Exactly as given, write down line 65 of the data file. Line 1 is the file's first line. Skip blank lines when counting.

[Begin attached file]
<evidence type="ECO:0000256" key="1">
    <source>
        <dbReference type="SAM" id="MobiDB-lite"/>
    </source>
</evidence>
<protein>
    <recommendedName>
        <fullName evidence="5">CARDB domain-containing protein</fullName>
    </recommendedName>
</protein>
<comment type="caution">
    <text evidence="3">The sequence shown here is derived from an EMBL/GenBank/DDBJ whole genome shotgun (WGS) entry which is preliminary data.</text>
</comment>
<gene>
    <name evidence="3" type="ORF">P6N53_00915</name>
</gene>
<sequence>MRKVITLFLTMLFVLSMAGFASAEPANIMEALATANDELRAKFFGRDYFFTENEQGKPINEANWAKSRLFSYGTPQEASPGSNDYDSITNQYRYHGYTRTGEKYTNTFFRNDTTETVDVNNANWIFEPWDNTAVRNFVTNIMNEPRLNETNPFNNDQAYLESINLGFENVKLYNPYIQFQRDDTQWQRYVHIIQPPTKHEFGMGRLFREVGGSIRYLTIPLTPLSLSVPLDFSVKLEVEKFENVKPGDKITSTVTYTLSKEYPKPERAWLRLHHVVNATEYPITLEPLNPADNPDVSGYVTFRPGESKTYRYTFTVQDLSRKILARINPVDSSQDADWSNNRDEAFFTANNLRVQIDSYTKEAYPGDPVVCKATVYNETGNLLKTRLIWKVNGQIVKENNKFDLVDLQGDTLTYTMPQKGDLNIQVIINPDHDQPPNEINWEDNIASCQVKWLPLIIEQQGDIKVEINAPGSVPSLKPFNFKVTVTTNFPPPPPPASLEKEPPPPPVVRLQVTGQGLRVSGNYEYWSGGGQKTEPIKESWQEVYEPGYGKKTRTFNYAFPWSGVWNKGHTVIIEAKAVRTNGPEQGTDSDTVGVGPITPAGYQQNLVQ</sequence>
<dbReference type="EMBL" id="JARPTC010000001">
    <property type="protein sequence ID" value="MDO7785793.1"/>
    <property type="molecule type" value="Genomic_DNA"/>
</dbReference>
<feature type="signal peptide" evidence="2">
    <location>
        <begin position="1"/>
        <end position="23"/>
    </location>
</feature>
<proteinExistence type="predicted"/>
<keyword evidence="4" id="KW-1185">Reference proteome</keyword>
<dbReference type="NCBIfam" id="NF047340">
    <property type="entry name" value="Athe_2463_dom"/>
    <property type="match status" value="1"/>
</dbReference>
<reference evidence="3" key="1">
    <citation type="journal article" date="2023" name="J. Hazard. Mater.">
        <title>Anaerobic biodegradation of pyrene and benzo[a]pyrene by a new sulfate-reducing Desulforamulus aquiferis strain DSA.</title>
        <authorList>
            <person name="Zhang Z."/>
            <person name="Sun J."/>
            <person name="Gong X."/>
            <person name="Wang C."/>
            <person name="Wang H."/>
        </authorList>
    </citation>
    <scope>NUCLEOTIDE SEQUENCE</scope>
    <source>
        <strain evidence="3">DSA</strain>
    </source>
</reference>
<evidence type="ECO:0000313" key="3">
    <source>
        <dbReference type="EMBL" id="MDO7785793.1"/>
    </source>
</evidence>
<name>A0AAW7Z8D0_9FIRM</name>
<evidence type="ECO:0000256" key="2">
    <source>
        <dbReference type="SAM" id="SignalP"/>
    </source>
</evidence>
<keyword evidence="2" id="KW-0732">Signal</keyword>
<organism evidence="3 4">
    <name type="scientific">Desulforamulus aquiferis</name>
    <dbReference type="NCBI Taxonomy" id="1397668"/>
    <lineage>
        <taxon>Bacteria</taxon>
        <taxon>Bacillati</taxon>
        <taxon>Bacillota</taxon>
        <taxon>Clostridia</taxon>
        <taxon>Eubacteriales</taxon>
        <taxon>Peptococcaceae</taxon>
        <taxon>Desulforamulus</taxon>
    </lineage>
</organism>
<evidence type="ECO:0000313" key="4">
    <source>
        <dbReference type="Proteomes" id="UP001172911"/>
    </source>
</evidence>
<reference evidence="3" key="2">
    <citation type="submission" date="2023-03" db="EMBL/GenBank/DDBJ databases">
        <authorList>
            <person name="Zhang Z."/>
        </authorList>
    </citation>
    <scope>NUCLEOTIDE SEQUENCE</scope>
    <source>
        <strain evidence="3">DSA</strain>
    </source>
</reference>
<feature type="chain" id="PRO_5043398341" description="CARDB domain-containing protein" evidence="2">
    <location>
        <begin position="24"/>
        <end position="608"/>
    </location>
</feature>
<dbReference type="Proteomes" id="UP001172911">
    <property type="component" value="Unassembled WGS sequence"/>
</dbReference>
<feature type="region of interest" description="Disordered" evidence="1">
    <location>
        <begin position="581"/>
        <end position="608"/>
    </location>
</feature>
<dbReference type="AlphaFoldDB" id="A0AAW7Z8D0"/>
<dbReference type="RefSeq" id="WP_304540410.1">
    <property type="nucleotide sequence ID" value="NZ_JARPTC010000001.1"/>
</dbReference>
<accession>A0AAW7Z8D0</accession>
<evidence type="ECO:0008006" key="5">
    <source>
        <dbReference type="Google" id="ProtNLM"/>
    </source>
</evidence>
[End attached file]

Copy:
    <lineage>